There are people out there who want to do good in the world, but don't know how.

Maybe you are one of them.

Maybe you kind of feel that you should be into the "saving the world" stuff but aren't quite sure if it's for you. You'd have to be some kind of saint, right? That doesn't sound like you.

Maybe you really do feel it's you, but don't know where to start. You've read the "How to Save the World" guide and your reaction is, ok, I get it, now where do I start? A plan that starts "first, change your entire life" somehow doesn't sound like a very good plan.

All the guides on how to save the world, all the advice, all the essays on why cooperation is so hard, everything I've read so far, has missed one fundamental point.

If I could put it into words, it would be this:


If that's your reaction then you're half way there. That's what you get when you finally grasp how much pointless pain, misery, risk, death there is in the world; just how much good could be done if everyone would get their act together; just how little anyone seems to care.

If you're still reading, then maybe this is you. A little bit.

And I want to help you.

How will I help you? That's the easy part. I'll start a community of aspiring rationalist do-gooders. If I can, I'll start it right here in the comments section of this post. If anything about this post speaks to you, let me know. At this point I just want to know whether there's anybody out there.

And what then? I'll listen to people's opinions, feelings and concerns. I'll post about my worldview and invite people to criticize, attack, tear it apart. Because it's not my worldview I care about. I care about making the world better. I have something to protect.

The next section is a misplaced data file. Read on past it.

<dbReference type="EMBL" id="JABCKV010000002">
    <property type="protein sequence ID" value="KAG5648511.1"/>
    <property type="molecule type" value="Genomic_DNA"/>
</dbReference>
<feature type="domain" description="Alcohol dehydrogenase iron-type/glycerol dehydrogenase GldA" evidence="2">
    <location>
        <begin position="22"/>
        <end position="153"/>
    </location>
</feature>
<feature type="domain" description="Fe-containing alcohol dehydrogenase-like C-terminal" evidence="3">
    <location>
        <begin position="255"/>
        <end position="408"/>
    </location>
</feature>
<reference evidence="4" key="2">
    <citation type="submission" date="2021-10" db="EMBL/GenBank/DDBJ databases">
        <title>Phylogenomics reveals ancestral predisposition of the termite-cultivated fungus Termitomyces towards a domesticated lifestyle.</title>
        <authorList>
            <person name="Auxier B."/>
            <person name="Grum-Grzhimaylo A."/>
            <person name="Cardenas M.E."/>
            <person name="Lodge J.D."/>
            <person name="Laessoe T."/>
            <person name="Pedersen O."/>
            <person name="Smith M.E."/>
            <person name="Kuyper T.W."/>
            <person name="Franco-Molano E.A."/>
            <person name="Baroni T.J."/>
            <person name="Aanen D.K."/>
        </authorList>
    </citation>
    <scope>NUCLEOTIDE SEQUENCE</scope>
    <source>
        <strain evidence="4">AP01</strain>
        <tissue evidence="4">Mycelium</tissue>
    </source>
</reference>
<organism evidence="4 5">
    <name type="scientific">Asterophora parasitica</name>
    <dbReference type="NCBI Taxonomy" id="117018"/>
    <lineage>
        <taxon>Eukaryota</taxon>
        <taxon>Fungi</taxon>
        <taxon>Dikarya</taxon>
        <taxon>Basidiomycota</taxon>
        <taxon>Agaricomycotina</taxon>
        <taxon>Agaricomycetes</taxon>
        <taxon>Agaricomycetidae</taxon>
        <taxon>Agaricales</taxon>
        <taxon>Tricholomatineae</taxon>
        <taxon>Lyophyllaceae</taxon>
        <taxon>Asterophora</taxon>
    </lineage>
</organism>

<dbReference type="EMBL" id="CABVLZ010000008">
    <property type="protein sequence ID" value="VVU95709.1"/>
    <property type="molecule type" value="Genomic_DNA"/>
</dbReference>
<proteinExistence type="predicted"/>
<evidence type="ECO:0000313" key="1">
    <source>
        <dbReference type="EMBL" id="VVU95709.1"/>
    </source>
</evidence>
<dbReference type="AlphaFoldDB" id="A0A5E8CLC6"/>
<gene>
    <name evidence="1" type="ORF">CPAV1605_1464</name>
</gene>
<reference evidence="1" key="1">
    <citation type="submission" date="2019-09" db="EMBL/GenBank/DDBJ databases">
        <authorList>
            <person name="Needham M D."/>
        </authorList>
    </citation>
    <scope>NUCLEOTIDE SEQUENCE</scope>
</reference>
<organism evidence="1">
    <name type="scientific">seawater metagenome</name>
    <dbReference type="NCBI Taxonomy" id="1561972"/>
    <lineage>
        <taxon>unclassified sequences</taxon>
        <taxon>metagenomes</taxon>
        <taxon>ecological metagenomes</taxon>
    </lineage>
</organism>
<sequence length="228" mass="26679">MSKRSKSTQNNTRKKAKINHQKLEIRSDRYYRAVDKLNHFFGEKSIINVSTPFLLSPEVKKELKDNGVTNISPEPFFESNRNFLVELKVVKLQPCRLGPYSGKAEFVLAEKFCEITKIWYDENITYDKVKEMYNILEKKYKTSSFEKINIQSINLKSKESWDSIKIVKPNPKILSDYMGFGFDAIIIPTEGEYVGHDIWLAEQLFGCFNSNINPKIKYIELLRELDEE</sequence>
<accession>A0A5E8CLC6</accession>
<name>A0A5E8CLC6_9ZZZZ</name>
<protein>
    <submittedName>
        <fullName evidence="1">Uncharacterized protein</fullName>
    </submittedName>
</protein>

The posts will mainly be about what I don't see enough of on Less Wrong. About reconciling being rational with being human. Posts that encourage doing rather than thinking. I've had enough ideas that I can commit to writing 20 discussion posts over a reasonable timescale, although some might be quite short - just single ideas.

Someone mentioned there should be a "saving the world wiki". That sounds like a great idea and I'm sure that setting one up would be well within my power if someone else doesn't get around to it first.

But how I intend to help you is not the important part. The important part is why.

To answer that I'll need to take a couple of steps back.

Since basically forever, I've had vague, guilt-motivated feelings that I ought to be good. I ought to work towards making the world the place I wished it would be. I knew that others appeared to do good for greedy or selfish reasons; I wasn't like that. I wasn't going to do it for personal gain.

If everyone did their bit, then things would be great. So I wanted to do my bit.